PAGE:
New York City Officials Announce Crackdown on Illegal Cannabis Dispensaries

New York City Mayor Eric Adams said Tuesday that city officials will take action across the city against illegally operating cannabis shops as part of an enforcement effort called “Operation Padlock to Protect.”

Full story after the jump.

New York City Mayor Eric Adams on Tuesday announced that city officials would begin enforcement actions in the five boroughs to shut down illegally operating cannabis shops. “Operation Padlock to Protect” comes after state officials last month gave municipalities the regulatory authority to shutter unlicensed cannabis dispensaries and other businesses, such as smoke shops, which are selling cannabis without state approval.

The operation includes cooperation between the New York City Police Department (NYPD) and New York City Department of Consumer and Worker Protection (DCWP).

“Today, our administration is delivering on a promise to shut down unlicensed smoke and cannabis shops, protect our young people, and ensure that the future of legal cannabis burns bright in New York City. Thanks to Governor Kathy Hochul and our partners in the state Legislature, New York City is now using the full force of the law across every borough to padlock and protect our streets. Legal cannabis remains the right choice for our city, but to those who choose to break the law – we will shut you down.” — Adams in a press release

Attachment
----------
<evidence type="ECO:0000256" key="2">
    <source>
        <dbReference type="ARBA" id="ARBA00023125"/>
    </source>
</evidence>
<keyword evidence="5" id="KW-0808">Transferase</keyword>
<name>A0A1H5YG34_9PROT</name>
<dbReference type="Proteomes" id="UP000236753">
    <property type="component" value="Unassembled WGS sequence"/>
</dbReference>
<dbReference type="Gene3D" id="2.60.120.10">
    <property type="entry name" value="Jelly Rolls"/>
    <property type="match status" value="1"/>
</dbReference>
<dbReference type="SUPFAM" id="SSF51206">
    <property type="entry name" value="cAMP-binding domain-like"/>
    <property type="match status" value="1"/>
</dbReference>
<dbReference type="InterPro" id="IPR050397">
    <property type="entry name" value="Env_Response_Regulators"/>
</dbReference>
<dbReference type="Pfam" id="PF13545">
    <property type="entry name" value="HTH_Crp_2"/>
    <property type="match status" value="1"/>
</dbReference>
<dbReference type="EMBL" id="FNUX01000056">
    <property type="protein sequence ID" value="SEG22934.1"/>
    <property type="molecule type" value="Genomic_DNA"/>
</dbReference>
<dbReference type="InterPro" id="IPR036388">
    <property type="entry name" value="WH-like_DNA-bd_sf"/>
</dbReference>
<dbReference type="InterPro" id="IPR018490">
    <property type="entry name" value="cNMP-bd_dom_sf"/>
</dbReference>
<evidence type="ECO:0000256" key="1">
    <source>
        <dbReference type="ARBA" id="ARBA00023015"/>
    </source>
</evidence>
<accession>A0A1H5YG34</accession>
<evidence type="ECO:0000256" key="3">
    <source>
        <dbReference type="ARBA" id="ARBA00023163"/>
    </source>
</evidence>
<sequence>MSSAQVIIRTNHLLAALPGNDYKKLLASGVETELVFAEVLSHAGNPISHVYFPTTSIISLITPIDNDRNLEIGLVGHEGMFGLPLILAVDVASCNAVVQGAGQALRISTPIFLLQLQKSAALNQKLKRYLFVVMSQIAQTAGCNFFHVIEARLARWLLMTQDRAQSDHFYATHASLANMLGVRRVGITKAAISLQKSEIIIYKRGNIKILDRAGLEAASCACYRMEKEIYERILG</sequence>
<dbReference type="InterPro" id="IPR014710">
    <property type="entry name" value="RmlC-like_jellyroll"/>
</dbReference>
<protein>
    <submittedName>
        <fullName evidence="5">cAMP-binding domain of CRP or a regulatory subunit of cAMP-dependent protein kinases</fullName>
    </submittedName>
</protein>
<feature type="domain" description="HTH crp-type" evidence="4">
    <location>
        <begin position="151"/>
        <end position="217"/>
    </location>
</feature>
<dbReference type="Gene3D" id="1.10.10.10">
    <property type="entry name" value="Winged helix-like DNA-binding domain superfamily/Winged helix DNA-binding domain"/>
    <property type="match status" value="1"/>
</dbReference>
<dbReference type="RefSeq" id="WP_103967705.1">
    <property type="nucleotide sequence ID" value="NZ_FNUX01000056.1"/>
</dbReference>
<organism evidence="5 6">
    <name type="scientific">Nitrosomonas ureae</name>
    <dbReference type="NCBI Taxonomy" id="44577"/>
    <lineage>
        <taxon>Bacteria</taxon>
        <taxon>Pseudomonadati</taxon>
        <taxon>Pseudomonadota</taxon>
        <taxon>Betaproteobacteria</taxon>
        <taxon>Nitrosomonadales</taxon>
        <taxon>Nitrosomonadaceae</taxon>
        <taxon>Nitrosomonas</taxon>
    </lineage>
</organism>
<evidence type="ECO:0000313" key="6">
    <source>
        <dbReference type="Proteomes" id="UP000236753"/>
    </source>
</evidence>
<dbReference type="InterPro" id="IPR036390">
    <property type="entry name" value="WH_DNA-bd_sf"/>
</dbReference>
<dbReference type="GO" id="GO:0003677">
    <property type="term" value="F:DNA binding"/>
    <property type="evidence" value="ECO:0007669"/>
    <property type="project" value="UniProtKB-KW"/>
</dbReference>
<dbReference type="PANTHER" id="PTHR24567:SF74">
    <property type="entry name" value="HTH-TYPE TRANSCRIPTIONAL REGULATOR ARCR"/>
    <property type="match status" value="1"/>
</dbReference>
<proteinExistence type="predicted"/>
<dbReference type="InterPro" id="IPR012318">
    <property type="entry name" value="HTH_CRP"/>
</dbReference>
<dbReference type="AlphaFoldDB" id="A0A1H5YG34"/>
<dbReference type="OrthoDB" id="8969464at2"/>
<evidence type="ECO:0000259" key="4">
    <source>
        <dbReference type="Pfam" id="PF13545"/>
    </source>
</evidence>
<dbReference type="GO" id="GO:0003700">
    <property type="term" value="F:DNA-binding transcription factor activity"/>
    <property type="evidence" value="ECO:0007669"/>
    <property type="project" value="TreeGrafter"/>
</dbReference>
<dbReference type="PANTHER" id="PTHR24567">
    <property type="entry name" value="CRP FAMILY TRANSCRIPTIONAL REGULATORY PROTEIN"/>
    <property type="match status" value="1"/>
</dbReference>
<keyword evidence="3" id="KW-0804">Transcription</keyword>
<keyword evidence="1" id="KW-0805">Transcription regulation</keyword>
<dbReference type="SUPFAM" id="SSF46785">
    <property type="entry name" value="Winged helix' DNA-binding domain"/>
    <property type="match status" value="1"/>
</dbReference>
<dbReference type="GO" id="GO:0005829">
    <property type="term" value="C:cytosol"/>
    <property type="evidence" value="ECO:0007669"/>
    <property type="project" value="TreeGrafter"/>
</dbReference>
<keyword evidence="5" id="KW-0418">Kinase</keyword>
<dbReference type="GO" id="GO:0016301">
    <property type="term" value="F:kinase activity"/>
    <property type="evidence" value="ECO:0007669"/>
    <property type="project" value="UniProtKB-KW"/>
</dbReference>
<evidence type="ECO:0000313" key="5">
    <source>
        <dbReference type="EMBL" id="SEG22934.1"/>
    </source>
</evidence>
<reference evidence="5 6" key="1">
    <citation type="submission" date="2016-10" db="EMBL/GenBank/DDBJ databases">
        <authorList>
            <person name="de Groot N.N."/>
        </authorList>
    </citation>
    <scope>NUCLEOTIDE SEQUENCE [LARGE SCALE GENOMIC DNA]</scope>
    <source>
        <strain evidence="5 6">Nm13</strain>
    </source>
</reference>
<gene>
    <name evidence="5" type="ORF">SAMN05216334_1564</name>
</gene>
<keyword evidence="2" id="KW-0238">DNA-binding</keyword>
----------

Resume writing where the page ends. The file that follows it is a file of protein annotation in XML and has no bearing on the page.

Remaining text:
In a statement, DCWP Commissioner Vilda Vera Mayuga noted that through the agency’s “own routine enforcement of the state and city’s tobacco and e-cigarette laws” it has issued more than 20,000 summonses and closed 128 illegal retailers since the start of the Adams Administration.  

The administration, coordinating with local and state authorities to form the New York City Sheriff’s Office Joint Compliance Task Force to Address Illegal Smoke Shops, has imposed $108 million in penalties – including an estimated $33 million in illegal products seized and over $75 million in civil penalties issued – and conducted more than 2,100 compliance and intelligence inspections. The task force also sent letters to 603 landlords and building owners warning that they could be legally liable for unlicensed cannabis sales by their tenants.

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